I Got You, Babe
Early on in this novel, I got the impression that it shared a similarity with certain popular Susan Elizabeth Phillips stories: if you can get past an early unpleasant-to-read scene, there’s an excellent book in store for you. While it wasn’t exactly on the same level as those stories, Jane Graves’ latest offering, I Got You, Babe, features a fun plot that starts slow and gets much better by the end, amusing and interesting secondary characters, and strong writing. Even if the primary characters were not quite as emotionally fleshed out as I would have liked, somehow the love story survived, and was quite enjoyable. True, it could have been better, but it was still quite promising.
Renee Esterhaus is on the run, which turns out to be a theme for her in the book. Framed for a robbery she didn’t commit, she has a bounty hunter hot on her trail when she enters a small town diner and sees a handsome man at the counter. She approaches him and promptly propositions him, a strategy which actually works, and they are soon on the way to his cabin. When they arrive, however, her seemingly passionate come-on has cooled, and she feeds the suspicious hero a line about how she’s been abused by her boyfriend, and was using him to escape, a line which he somehow buys. But his agreement to let her stay the night has a price: in the morning, she has to report her fictional boyfriend to the local cops. She agrees, having no other choice. But while he sleeps, she grabs his keys and sneaks away.
John DeMarco is a cop on an unofficial “vacation” – one he was ordered to take after he pummeled an innocent paper towel dispenser upon seeing a guilty-as-sin scumbag he’d arrested acquitted and set free. In the middle of Nowhere, Texas, a beautiful blonde walks up to him and promises him hot sex. When he wakes after an abstinent night to find that the supposedly-abused woman is a bail-jumper bent on stealing his car, he’s understandably upset. How he gets from there to getting half-naked with her next to the gravel road later that morning is something you’ll have to read for yourself to find out.
Graves’ secondary characters are fun and memorable. If John is the passionate cop, his brothers Alex and Dave (soon to have their own novels, one suspects) are respectively the uptight cop and the laid back cop, with the latter showing up in a T-shirt that reads “Bad cop! No donut!” Meanwhile brassy, bulldoggish Cousin Brenda the SWAT team member and her quiet, bookish husband Eddie the criminal forensic scientist are purely unforgettable. As John remarks, “Brenda could put a hole through a quarter at twenty paces, and Eddie could tell you what weapon she was using.” A family of cops they may be, but even to a fugitive like Renee, they seem like home.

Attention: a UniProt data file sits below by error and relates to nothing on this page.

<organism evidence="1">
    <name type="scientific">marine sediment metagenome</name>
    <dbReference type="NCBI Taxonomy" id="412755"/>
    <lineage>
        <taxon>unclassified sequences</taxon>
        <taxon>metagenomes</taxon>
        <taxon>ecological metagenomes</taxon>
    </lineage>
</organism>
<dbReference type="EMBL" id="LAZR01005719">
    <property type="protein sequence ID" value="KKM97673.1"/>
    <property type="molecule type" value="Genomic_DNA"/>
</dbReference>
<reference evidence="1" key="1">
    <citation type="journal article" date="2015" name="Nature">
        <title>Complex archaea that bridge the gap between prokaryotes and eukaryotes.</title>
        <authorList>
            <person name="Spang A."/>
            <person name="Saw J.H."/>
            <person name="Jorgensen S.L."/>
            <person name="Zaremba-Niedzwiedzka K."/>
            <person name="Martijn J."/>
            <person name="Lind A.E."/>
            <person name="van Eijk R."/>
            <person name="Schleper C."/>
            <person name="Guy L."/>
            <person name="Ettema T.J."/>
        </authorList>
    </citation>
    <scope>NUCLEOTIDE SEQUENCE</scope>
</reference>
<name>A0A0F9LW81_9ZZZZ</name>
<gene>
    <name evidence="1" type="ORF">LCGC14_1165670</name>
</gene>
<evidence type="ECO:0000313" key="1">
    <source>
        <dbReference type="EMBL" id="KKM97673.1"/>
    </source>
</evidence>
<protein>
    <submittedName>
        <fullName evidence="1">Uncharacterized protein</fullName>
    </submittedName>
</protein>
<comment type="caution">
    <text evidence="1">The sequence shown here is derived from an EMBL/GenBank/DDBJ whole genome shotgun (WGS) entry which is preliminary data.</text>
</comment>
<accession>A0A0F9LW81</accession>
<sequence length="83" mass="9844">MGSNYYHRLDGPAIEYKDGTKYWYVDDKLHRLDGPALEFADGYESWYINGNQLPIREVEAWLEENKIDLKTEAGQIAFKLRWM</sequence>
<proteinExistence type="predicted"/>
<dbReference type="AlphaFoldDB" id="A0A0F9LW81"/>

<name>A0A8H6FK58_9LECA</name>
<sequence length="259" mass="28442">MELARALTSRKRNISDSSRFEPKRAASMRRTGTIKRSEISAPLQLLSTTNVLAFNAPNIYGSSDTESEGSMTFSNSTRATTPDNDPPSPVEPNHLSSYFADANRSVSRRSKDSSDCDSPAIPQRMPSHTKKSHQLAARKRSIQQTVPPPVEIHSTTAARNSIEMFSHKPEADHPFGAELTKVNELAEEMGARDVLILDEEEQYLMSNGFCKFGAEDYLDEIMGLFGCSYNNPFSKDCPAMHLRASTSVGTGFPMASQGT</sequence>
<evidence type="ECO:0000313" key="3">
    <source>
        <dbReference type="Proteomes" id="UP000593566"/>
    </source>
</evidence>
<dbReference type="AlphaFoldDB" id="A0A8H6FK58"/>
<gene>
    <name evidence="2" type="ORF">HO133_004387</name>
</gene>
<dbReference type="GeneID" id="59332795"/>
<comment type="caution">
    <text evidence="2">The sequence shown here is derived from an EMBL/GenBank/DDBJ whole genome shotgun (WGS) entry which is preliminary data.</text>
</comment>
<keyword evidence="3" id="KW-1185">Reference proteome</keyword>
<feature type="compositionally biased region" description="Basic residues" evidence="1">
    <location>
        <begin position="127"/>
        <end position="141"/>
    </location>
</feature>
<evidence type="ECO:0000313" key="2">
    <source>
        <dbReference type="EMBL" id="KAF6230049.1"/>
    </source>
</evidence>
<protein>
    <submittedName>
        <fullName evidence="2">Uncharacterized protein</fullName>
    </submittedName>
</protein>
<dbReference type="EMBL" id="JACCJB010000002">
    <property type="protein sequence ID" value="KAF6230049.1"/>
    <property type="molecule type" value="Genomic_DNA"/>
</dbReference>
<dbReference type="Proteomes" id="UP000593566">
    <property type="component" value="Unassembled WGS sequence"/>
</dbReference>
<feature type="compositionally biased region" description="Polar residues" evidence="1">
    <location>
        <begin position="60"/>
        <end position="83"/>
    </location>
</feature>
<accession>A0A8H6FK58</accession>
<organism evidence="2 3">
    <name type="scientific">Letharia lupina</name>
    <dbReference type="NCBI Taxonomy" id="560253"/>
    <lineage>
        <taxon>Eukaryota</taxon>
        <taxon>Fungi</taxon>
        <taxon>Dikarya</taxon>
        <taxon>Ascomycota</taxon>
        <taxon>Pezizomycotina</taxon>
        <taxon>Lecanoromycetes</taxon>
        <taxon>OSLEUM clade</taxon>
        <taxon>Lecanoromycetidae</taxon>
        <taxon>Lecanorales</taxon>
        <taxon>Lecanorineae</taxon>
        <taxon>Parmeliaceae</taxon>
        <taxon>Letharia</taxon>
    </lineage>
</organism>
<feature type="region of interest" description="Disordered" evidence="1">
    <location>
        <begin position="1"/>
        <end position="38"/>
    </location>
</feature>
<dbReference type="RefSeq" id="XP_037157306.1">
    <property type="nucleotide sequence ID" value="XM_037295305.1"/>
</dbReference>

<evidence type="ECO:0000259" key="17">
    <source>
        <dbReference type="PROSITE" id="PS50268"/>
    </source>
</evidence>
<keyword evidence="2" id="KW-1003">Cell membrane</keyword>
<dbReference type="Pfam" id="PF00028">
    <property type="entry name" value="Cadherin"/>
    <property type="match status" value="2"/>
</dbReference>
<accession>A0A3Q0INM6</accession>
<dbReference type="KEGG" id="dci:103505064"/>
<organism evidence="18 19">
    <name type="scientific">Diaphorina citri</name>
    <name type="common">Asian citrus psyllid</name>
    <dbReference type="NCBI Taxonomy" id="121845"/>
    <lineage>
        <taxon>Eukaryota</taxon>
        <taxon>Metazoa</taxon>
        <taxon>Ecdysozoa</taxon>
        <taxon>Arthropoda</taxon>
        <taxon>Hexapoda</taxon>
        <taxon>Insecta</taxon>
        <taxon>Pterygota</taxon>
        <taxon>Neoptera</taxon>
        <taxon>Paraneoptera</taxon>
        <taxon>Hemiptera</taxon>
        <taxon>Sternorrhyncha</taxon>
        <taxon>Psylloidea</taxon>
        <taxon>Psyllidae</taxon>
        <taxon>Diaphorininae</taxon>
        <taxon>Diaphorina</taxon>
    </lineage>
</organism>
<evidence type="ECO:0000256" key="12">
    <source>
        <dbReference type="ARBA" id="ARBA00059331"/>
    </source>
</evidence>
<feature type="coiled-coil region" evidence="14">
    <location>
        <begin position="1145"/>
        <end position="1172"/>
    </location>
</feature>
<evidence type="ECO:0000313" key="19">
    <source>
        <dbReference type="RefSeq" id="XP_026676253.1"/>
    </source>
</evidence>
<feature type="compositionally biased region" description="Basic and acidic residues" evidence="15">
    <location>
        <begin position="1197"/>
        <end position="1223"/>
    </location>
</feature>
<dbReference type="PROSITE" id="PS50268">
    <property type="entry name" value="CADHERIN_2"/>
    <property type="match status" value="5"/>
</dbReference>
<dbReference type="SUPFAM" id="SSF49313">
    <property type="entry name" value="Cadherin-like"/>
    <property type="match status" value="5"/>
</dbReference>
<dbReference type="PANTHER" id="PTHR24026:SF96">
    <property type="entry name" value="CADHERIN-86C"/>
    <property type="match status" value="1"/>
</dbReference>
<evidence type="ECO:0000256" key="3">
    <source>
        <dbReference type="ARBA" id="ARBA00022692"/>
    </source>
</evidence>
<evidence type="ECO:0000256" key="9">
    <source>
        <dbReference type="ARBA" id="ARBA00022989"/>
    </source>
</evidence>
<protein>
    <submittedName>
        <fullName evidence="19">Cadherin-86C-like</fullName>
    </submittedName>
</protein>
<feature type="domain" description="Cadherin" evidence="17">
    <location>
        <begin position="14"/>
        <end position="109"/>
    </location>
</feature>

My real problems with characterization focus on Renee. We don’t see what’s going through her mind at all during key-passages, such as when she’s coming on to John in the restaurant. Since such behavior is pretty much out of character, given what we know about her at that point, and given her behavior throughout the rest of the book, it seems truly bizarre to see her act this way – the scene is shown entirely from John’s perspective – and the curiosity it induces is never really answered. Also, she occasionally does things that make her difficult to like, such as playing on John’s sympathies by telling him she’s been abused. It’s clear that she has issues, but these are never really explored.
John is a little better fleshed out, but there were some holes in his characterization as well. There are a few references to his childhood and their influence on his behavior, but they’re pretty inadequate. All in all, I get the feeling if this story were made into a movie, every actor playing a major role would ask the classic question “what’s my motivation?” After reading the book, I still don’t always know.
Still, the story is very enjoyable, and the plot takes some rather unexpected twists in the second half. I would love to get into these, but they constitute some serious spoilers. Suffice to say that you are most definitely not expecting these twists, which makes them all the more fun, goofy, and delicious. While the problems I mentioned above nagged at me during the first half, the second half moved way too fast for me to be concerned by them, and the unexpected areas explored by the plot on the way to the eyebrow-raising finish more than made up for them in any case.
As a whole, this book is fun and fast-moving, particularly after those first few scenes. I look forward to Ms. Graves future romance work, and recommend this to anyone looking for a little fun in their romance.